Circle Strategies

The Important Struggles of Unconscious Bias in the Workplace


Intriguing conversations arise as we delve into the realm of job performance, where the silent force of unconscious bias often wreaks more havoc than explicit discrimination. Today we would like you to embark on a thought-provoking journey. Here is our take on an interesting conversation between Raju Narisetti of McKinsey Global Publishing with Jessica Nordell, a renowned science journalist and speaker. Together, they unravel the enigma of bias in her book The End of Bias: A Beginning (Macmillan), released in a freshly updated paperback edition in August 2022. Brace yourself for insights that question conventional norms and illuminate the subtle shades of prejudice that can be more taxing than overt discrimination.

Read on for an edited excerpt from their stimulating conversation.  

Why Unearth Unconscious Bias?  

Unveiling the complexities of bias and discrimination, Nordell presents The End of Bias: A Beginning. This book ventures into the realms of individuals, organizations, and cultures to unravel the threads of bias and discrimination. It explores transformative approaches that pave the path towards fairness and justice.

The question of why it is vital to address unconscious bias alongside explicit prejudice is profound. Both wield immense influence, perpetuating harm in lives and society.   Interestingly, the often-overlooked subtle biases that seep through the fabric of organizations, workplaces, education, and healthcare systems can have a more detrimental impact on performance than blatant bias. Navigating through ambiguous discrimination, where plausible deniability shrouds the truth, exacts a heavier toll on individuals.

The mental energy required to question, second-guess, and decipher such biases drains our ability to excel. Unlike overt sexism or racism, ambiguous discrimination consumes cognitive resources, undermining our performance. This realization underscores the urgency to confront these biases.  

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Facing Overt Prejudice and Societal Shifts 

Unlocking motivations for change and fostering a shift in perspective requires understanding. Consider the evolution of ecological thinking: scientists once believed nature to be a battleground of competition, but reality showed cooperation to be its essence.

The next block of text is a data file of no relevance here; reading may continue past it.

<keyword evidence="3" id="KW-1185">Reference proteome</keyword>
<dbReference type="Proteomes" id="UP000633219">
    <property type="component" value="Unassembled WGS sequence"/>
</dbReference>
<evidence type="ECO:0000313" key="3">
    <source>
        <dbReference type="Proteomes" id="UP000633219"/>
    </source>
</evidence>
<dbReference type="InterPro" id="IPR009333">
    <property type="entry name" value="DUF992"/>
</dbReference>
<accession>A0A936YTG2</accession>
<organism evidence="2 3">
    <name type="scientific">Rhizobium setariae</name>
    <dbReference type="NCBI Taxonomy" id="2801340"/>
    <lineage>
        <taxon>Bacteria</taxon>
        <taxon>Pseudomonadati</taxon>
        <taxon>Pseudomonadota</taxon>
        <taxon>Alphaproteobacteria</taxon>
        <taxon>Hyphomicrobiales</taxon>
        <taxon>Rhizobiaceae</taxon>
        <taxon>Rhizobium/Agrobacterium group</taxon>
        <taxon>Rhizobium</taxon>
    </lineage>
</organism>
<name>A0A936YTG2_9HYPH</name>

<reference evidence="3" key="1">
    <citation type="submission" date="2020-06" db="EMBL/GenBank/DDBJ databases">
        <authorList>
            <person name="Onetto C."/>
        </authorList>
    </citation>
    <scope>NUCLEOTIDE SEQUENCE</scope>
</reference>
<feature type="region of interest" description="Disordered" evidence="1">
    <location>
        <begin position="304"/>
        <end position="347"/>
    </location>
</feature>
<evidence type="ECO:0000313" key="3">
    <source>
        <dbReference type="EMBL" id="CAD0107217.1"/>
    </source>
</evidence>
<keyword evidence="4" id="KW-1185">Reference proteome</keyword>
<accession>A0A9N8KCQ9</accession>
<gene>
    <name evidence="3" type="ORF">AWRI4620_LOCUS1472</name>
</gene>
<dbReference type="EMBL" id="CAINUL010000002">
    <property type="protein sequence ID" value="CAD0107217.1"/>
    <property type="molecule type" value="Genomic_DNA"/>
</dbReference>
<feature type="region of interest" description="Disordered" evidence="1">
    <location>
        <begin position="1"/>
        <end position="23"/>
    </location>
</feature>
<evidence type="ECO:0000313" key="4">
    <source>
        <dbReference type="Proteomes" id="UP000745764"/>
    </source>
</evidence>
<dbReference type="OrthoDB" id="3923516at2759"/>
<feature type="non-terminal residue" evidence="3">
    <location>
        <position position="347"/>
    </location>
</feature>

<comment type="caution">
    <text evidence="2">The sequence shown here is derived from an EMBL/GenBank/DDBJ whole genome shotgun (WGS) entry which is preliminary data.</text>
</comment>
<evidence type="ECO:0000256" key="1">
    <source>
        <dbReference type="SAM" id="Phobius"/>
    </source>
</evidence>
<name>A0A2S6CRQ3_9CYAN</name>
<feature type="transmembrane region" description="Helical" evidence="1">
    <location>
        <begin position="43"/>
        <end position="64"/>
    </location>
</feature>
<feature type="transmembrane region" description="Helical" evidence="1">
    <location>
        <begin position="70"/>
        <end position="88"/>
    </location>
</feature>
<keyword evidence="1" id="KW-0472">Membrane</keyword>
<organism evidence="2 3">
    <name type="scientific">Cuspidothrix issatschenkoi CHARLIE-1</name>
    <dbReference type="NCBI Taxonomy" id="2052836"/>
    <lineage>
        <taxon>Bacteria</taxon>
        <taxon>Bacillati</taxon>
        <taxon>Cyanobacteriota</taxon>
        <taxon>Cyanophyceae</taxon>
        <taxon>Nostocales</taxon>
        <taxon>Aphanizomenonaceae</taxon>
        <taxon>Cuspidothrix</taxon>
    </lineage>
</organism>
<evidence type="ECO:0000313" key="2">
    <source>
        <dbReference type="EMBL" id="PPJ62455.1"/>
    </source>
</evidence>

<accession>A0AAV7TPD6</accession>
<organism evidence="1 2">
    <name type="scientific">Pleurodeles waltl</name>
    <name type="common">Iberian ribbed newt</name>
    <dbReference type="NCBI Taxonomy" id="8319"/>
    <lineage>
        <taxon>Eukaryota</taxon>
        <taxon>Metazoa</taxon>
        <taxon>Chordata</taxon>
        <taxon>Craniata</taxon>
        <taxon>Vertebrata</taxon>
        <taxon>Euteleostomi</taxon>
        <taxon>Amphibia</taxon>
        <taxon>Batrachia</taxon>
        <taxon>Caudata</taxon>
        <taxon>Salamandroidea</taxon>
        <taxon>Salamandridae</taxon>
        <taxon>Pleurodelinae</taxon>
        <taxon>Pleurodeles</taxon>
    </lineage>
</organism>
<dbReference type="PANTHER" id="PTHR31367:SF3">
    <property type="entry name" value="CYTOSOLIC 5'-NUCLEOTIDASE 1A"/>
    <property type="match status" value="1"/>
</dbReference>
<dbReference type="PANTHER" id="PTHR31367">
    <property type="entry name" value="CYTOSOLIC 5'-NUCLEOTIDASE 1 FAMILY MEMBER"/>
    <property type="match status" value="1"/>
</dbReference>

Similarly, bias-benefactors can drive change by embracing diverse perspectives. Just as ecological paradigms expanded through diverse insights, our societal progress hinges on inclusion. To address today’s complex challenges, every perspective matters. By dismantling biases that exclude segments of society, we create a tapestry of collective strength and innovation.  

Lessons from History: A Path to Clarity 

History proves an invaluable guide in the struggle against bias and discrimination. Understanding past prejudices enhances our ability to perceive them in the present.

The Marley hypothesis resonates with awareness of history and illuminates our journey. Historical examples unveil societies untouched by present biases, reminding us that prejudice is learned, not inherent.

From ancient Egypt’s absence of skin color bias to the Haudenosaunee Confederacy’s empowered women, history fuels courage to envision a bias-free future.

Laws Set the Floor, People Elevate the Ceiling 

Laws define a minimum behavioral standard, while human actions define the upper echelons of interaction. Policies provide a foundation, but nurturing cultures and norms that surpass these policies is vital.

Observing influential figures fosters social norms, creating a ripple effect through communities. Embracing change aligns with internal motivations, benefiting individuals and communities alike. Tackling bias not only rectifies societal ills but empowers individuals to perceive the world more clearly and forge genuine connections.

In Hindsight: Reframing Unconscious Bias   

Creating a transformative book reshapes the author as much as the content. Reflecting on the journey, Nordell realizes that the term “unconscious bias” may require reevaluation. The dichotomy of bias (implicit or explicit, conscious, or unconscious) falls short in capturing the nuanced reality. Rather, “unexamined bias” better reflects the spectrum between conscious and unconscious biases that remain unaddressed.

The key lies in scrutiny, encouraging deep introspection and evolving societal norms.  We strongly recommend reading Jessica Nordell in her thought-provoking book, The End of Bias: A Beginning. The journey of dismantling biases, both overt and subtle, unfolds a journey that each of us contributes to, for a world rooted in equality and understanding.  

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